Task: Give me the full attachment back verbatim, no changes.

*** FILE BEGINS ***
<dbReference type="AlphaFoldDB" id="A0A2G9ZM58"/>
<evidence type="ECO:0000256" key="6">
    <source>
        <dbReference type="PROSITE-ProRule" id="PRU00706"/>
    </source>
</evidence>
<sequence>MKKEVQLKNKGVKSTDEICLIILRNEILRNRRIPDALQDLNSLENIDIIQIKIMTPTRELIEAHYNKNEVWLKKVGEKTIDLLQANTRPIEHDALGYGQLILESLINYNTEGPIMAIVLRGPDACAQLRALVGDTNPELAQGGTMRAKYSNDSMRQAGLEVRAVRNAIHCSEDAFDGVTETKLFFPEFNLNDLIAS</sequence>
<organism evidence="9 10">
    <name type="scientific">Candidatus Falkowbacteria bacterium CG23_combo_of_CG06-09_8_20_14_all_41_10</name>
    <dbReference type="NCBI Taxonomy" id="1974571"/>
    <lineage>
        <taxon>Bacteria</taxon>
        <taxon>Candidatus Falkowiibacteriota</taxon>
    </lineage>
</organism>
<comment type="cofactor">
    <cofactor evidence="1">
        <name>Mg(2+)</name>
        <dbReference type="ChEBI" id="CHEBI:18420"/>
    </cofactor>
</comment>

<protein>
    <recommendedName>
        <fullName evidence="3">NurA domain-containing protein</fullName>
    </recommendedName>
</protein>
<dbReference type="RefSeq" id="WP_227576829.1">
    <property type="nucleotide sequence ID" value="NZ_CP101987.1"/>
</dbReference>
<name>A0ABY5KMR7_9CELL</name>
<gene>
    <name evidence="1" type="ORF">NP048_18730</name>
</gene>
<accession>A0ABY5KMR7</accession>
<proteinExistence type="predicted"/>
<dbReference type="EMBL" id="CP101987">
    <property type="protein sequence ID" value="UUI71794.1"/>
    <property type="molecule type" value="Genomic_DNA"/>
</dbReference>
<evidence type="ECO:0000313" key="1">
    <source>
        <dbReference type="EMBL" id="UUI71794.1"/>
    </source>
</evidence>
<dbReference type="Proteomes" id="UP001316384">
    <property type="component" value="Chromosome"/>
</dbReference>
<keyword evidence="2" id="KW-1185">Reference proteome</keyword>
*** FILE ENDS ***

<dbReference type="AlphaFoldDB" id="A0A2G9ZM58"/>
<evidence type="ECO:0000256" key="6">
    <source>
        <dbReference type="PROSITE-ProRule" id="PRU00706"/>
    </source>
</evidence>
<sequence>MKKEVQLKNKGVKSTDEICLIILRNEILRNRRIPDALQDLNSLENIDIIQIKIMTPTRELIEAHYNKNEVWLKKVGEKTIDLLQANTRPIEHDALGYGQLILESLINYNTEGPIMAIVLRGPDACAQLRALVGDTNPELAQGGTMRAKYSNDSMRQAGLEVRAVRNAIHCSEDAFDGVTETKLFFPEFNLNDLIAS</sequence>
<organism evidence="9 10">
    <name type="scientific">Candidatus Falkowbacteria bacterium CG23_combo_of_CG06-09_8_20_14_all_41_10</name>
    <dbReference type="NCBI Taxonomy" id="1974571"/>
    <lineage>
        <taxon>Bacteria</taxon>
        <taxon>Candidatus Falkowiibacteriota</taxon>
    </lineage>
</organism>
<comment type="cofactor">
    <cofactor evidence="1">
        <name>Mg(2+)</name>
        <dbReference type="ChEBI" id="CHEBI:18420"/>
    </cofactor>
</comment>

<protein>
    <recommendedName>
        <fullName evidence="3">NurA domain-containing protein</fullName>
    </recommendedName>
</protein>
<dbReference type="RefSeq" id="WP_227576829.1">
    <property type="nucleotide sequence ID" value="NZ_CP101987.1"/>
</dbReference>
<name>A0ABY5KMR7_9CELL</name>
<gene>
    <name evidence="1" type="ORF">NP048_18730</name>
</gene>
<accession>A0ABY5KMR7</accession>
<proteinExistence type="predicted"/>
<dbReference type="EMBL" id="CP101987">
    <property type="protein sequence ID" value="UUI71794.1"/>
    <property type="molecule type" value="Genomic_DNA"/>
</dbReference>
<evidence type="ECO:0000313" key="1">
    <source>
        <dbReference type="EMBL" id="UUI71794.1"/>
    </source>
</evidence>
<dbReference type="Proteomes" id="UP001316384">
    <property type="component" value="Chromosome"/>
</dbReference>
<keyword evidence="2" id="KW-1185">Reference proteome</keyword>